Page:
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Nissan Leaf Can Power Your Home An Electric Car That Can Be A Home Generator!

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posted on Sep, 29 2015 @ 02:23 PM
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So here we have the begginings of a self sufficient off the grid future. Now it can run your home for 2 days, but with a few batteries constantly being charged from solar and wind power I could see how this could be a permenant solution to our oil dependence. Good riddance in my opinion.




Nissan Leaf To Home - your electric car as emergency home generator
The new Nissan Leaf to Home system turns your electric car into an emergency home generator, and can give up to 2 days worth of power to keep your home running in case of natural disasters, or even generic power cuts.

It's a very clever technology, which uses the Nissan Leaf's ability to push electricity out of the charging socket as well as suck it in. The company has so far sold a few thousand units in Japan, and is now looking for manufacturing partners to bring the system to the rest of the world.




posted on Sep, 29 2015 @ 02:38 PM
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At $30k for one of those cars I think I would rather just buy a generator and a cheaper car....



posted on Sep, 29 2015 @ 02:46 PM
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Heres a little more info on how they charge it.......


Charging your Nissan LEAF. How to Charge your Electric Car.



posted on Sep, 29 2015 @ 02:48 PM
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a reply to: Bluntone22

Yeah, a home fuel cell would be a lot cheaper.



posted on Sep, 29 2015 @ 02:49 PM
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Sorry that technology will never be allowed in the US; Not enough profit for the energy and oil companies that rule our world.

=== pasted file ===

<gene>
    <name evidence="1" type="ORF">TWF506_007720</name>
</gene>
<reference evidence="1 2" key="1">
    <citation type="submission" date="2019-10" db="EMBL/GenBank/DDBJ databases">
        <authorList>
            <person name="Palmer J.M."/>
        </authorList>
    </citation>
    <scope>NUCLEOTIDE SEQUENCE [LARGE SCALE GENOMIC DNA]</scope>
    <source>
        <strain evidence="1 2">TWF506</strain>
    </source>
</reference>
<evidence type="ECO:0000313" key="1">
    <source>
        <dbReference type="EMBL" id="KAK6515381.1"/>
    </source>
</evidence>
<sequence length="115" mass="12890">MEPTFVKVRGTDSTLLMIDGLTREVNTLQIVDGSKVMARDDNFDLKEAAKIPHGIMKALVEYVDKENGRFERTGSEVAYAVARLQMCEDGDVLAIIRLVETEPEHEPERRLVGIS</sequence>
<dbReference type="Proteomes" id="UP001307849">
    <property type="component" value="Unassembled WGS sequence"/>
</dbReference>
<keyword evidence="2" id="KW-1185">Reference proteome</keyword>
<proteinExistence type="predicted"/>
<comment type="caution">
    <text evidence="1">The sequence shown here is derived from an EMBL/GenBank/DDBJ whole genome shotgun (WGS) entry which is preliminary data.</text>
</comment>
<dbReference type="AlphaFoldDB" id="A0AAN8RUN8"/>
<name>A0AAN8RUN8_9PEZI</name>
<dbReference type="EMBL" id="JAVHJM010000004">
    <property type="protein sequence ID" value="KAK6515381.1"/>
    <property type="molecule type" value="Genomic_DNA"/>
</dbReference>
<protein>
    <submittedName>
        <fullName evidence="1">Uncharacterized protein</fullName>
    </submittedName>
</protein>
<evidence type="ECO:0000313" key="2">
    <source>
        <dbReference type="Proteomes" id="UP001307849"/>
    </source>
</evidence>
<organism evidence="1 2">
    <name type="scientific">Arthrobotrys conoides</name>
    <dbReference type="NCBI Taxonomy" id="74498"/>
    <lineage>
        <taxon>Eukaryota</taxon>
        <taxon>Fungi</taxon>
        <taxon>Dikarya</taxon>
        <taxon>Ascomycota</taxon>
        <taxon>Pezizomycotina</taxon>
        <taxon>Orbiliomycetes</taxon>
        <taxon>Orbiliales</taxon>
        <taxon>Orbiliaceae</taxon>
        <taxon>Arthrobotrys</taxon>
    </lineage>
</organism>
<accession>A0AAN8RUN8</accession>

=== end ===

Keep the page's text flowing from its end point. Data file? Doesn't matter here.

In some states it's illegal to capture rain water from your roof.



posted on Sep, 29 2015 @ 02:50 PM
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originally posted by: Bluntone22
At $30k for one of those cars I think I would rather just buy a generator and a cheaper car....


You must be a "tight ass" like me!

Anytime I need to spend more money on a vehicle than I could to buy home?



posted on Sep, 29 2015 @ 02:53 PM
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originally posted by: greencmp
a reply to: Bluntone22

Yeah, a home fuel cell would be a lot cheaper.


This isn't meant to be a full-time home generator, it's just a feature for emergency use.

My company is 100% carbon neutral. Our building is covered in solar panels. All of our daily electricity use comes directly from that big nuclear power plant in the sky.

Company cars are Nissan Leafs, Plug in Pruises, and Chevy Volts.. It's awesome not having to ever fill up with gas - ever. And if you haven't driven any of these cars, try them out. They are surprisingly peppy.

A Leaf is definitely worth the price tag, imo.



posted on Sep, 29 2015 @ 02:57 PM
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Yes, that has been part of their advertising of the car for some time here. Mind you, the small petrol generators are becoming quite inexpensive and reliable these days, we should really all have standby's like that where you can.
To add, part of the blurb was being able to get 'payback' from the national grid.
edit on 29-9-2015 by smurfy because: Text.



posted on Sep, 29 2015 @ 03:01 PM
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a reply to: TinkerHaus

That's great and, though you have a very high energy cost due to the high tech nature of your kit, it sounds like being off the grid has other features that make it desirable overall.